April 29, 2011
Photo by Laura J. Cole
In 1954, you either went to college at 18 or you didn’t go at all. Raised by parents who didn’t believe in higher education, Kay Mullally (Class of 2011HH) wound up foregoing the university experience and instead fell in love with a Marine officer, got married and had a family. In the world of officers’ wives, the thought of going back to school to get a higher education was simply unheard of. Forty-one years after graduating high school — and after supporting her five children through college — she decided it was her time. At 58 years old, with her husband’s strong encouragement, she enrolled in the Hamilton Holt School, and embarked on a journey that many of her peers deemed ill-advised.
“My friends thought I was crazy,” she says. “They were convinced I wouldn’t be able to handle the coursework and felt that college was reserved for the young. Unfortunately, they had bought into the stereotypes of what people our age could and couldn’t do, but I didn’t feel that way at all.”
Her family, however, was very supportive, and not surprised by her decision. “My mother has never let fear hold her back,” says Mary Franceschini, Mullally’s daughter. “We knew from her fierce conviction about all of us getting our degrees just how important education was to her.”
On her first day of class, Mullally received phone calls from every one of her children, who all asked what she was wearing. It turns out they wanted to make sure she dressed fashionably. When she began receiving grades, they became her toughest critics, suggesting that if she could get a “B+,” she could certainly work a little harder and get an “A.” “Everything came full circle,” Mullally recalls. “It was fun watching them push me to do better the way I had with them.”
After excelling in her English 101 class, she quickly realized she loved to write. In the ensuing 16 years, she found her place in the English department, where she flourished as a student and worked in the Writing Center. She was tapped as a member of the English Honor Society and will graduate summa cum laude on Saturday, May 7, with her bachelor’s degree in English with a minor in creative writing.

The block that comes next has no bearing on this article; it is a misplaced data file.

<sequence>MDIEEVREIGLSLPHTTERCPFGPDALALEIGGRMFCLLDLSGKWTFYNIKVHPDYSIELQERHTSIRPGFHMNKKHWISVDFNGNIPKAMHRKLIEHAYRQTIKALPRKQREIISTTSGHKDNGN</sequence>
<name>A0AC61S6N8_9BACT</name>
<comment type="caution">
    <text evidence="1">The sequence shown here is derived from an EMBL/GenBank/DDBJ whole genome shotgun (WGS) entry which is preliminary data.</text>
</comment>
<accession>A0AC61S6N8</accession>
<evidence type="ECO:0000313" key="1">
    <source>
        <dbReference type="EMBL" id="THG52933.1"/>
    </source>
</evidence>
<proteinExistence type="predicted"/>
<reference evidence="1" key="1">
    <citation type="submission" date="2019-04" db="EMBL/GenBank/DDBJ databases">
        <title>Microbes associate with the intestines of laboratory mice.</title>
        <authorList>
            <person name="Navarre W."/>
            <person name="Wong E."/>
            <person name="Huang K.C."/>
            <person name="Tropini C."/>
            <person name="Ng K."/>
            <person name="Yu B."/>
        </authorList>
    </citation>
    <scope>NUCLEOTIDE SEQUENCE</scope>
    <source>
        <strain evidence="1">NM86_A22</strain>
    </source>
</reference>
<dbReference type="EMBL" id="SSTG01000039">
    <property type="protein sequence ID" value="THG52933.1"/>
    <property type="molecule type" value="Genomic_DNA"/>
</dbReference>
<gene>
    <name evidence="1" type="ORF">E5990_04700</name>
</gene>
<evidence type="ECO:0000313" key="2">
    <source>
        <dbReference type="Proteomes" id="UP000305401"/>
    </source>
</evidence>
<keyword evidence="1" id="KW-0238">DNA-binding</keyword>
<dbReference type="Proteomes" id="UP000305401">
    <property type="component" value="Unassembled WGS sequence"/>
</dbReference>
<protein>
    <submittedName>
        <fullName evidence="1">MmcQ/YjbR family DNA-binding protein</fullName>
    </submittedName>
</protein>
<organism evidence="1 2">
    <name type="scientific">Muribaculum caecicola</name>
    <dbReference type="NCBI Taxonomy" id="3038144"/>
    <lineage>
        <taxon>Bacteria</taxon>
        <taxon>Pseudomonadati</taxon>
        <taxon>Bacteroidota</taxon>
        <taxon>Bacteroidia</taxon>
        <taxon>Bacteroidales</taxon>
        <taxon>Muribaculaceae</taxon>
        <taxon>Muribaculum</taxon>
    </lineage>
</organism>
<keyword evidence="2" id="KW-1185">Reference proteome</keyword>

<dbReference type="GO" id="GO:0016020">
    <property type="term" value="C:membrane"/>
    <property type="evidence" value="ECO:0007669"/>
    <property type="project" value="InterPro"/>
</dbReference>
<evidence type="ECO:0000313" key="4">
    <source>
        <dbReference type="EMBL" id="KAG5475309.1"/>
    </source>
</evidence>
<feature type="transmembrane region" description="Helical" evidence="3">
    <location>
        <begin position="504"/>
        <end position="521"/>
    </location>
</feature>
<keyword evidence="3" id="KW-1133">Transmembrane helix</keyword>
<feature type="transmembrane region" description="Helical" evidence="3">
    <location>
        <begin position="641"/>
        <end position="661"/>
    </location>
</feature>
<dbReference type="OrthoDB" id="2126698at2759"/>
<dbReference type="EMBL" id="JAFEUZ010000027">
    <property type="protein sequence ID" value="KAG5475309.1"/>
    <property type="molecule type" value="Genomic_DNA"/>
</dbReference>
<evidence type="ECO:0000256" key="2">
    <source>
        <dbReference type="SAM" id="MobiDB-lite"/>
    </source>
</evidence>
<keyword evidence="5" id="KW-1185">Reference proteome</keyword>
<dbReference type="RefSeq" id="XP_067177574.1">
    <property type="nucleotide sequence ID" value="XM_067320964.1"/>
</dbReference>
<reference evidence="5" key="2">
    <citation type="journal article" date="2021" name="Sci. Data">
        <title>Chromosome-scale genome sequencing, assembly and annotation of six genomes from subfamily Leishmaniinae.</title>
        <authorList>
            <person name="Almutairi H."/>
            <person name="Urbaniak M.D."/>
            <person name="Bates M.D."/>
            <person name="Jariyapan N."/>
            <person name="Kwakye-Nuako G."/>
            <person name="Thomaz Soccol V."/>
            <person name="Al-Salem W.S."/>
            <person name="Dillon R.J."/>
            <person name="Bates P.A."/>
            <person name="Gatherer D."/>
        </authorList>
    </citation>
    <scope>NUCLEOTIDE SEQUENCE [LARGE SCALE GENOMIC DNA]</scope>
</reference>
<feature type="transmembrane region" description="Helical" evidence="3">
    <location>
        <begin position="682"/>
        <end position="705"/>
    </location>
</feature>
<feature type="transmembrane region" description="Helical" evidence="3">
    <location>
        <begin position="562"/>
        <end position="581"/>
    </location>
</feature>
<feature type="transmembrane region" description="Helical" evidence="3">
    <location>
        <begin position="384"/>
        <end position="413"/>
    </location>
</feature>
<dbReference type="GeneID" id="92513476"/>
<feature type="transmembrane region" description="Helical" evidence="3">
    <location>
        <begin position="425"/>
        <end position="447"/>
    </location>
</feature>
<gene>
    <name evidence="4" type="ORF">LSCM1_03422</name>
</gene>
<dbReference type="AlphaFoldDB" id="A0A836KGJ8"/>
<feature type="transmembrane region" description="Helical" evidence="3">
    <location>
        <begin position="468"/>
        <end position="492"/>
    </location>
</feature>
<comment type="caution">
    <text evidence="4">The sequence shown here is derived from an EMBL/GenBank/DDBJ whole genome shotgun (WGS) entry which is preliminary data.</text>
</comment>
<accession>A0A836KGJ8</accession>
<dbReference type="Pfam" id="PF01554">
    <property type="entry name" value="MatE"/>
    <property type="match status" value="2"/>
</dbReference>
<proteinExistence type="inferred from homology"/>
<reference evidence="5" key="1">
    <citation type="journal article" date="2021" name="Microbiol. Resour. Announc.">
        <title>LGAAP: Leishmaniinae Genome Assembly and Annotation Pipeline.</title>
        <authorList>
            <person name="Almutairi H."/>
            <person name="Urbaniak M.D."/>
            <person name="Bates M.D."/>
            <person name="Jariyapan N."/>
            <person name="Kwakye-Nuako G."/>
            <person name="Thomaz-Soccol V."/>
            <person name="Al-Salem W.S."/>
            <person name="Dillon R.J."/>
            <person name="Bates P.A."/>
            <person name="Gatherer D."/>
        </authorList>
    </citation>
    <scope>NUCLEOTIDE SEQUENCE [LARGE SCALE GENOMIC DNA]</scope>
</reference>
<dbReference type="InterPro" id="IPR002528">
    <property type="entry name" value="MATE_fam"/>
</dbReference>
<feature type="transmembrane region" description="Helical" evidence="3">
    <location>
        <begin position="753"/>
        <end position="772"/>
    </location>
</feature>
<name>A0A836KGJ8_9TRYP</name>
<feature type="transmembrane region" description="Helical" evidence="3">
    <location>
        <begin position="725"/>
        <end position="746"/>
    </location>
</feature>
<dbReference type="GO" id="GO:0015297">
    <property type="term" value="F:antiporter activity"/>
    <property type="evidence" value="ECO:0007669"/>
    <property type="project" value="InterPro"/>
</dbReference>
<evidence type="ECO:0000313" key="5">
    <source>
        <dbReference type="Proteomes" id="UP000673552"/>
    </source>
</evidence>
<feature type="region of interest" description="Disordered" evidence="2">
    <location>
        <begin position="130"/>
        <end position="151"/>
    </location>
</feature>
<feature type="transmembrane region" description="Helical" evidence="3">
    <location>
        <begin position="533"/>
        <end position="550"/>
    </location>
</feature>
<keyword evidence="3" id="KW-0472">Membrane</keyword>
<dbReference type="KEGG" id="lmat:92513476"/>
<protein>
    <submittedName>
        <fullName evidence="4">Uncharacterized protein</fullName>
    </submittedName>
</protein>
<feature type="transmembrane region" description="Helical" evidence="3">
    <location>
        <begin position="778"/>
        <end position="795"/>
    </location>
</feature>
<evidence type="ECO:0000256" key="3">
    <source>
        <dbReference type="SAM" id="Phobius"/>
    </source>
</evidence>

“Not only was she an excellent student on a purely academic level, she also made her classmates better by being supportive,” said Professor of English Maurice “Socky” O’Sullivan. “A class full of Kays would be wonderful, except it wouldn’t leave much work for us as teachers.”
Philip Deaver, writer in residence and associate professor of creative writing, remembers Mullally as being a cross between ambitious and generous. “She brought her experience to the classroom, without attempting to pull rank, but only to be straightforward about who she was,” he says. “Kay was a force because she mixed with other students—happily—and helped set a good example.”
It took some time to matriculate, but that’s the way Mullally planned it. “During my first year of school, my granddaughter was born, and people would ask me how long it was going to take for me to graduate,” she remembers. “I told them I’d graduate when my granddaughter was old enough to drive me to graduation, and 16 years later, that’s what she’s going to do.”
As a 74-year-old fresh out of college, Mullally looks back with great fondness on her experience. “I enjoyed being in an academic environment,” she says. “The professors were incredible, and nobody ever treated me like I was their mother. I’ve met people at Rollins who will be my friends for the rest of my life.”
Mullally plans on using what she learned at Rollins to help younger students develop their writing skills and to teach writing workshops for seniors. “Don’t underestimate what you’re capable of doing, and don’t dismiss what might be out there for you to discover and love,” she stresses to her peers. “You can do whatever you set your mind to, regardless of your age.”
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